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Torah Commentary
Nitzavim (October 1, 2016)

Jessica Ingram, Director, Member Services

I still can remember, so vividly, the first time I truly heard this Torah portion, Nitzavim. We learn that we read the Torah week after week, year after year, because each time we read it we are at a different place within ourselves, and a different context surrounds us. I’m sure many of us know and accept this in a theoretical or intellectual way, but I hope that many of us also have experienced such a moment of personal revelation — a deep, meaningful connection to Torah, when it startles us with its poignant relevance to our lives.

For me, that connection with Nitzavim happened in the fall of 2001, in the wake of the life-changing terror attacks on our country. I was home on Long Island for Yom Kippur, and my rabbi crafted the most beautiful sermon. It transported me through the ages to the foot of the mountain where our ancestors stood with Moses. At the end of their long journey from slavery to freedom, Moses knew he would not accompany the Jewish people into the Promised Land. He gathered the people together — regardless of their station in the community — and reminded them of how far they had come. He reminded them of the sacred relationship they entered into with God and told them that it would not always be easy to choose the right path...to choose blessing and life...but the choice would be, and is, always ours.

The words shared by my rabbi were laden with meaning then, and I marveled at whether the parashah could ever have been truer. We continue to witness violence on every scale and in every corner of the world, and I often find myself pausing, reminding myself that each of us has the choice, every day, to choose blessing and life.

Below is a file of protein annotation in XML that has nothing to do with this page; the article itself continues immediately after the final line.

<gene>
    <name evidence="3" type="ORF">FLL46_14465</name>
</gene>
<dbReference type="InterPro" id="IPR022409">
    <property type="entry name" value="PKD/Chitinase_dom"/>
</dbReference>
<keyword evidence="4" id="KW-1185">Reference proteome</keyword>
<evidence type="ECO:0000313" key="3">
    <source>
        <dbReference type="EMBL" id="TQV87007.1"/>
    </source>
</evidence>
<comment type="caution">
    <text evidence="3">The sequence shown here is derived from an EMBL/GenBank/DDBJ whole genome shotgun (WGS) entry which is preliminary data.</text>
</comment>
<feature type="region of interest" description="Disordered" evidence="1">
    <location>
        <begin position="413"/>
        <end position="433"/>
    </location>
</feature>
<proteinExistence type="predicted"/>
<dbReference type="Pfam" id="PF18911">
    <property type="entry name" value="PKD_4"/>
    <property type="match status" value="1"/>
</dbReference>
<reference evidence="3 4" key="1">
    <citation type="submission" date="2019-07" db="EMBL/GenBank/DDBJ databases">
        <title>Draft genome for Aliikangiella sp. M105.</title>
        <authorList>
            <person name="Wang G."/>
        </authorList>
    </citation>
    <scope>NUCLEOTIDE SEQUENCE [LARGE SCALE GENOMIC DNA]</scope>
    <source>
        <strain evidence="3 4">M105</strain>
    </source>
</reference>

As we come to the end of our Jewish year and anticipate the start of another, I find myself thinking more about the nuance between the choices laid out for us. Choosing life also can mean celebrating each of the small moments that fill our days. Rabbi Abraham Joshua Heschel taught an idea called “radical amazement.” He said, “Our goal should be to live life in radical amazement… to get up in the morning and look at the world in a way that takes nothing for granted. Everything is phenomenal, everything is incredible; never treat life casually.”

As the seasons begin to change, we can smell a change in the air and feel its crispness, hear the leaves gently rustling as they begin to change color and drift slowly from the trees. For me, these are days to treasure and give thanks for, days to walk a little more slowly and laugh a little more loudly. And there are a million other moments, in our lives, within our families, and certainly within our Temple Emanu-El family, to be noticed and appreciated. In just a few days, we will come together to celebrate Rosh Hashanah and pray to be written for another year in the Book of Life. My hope for each of us in these coming days and weeks, and for all of 5777, is that we are each able to choose blessing and choose life.

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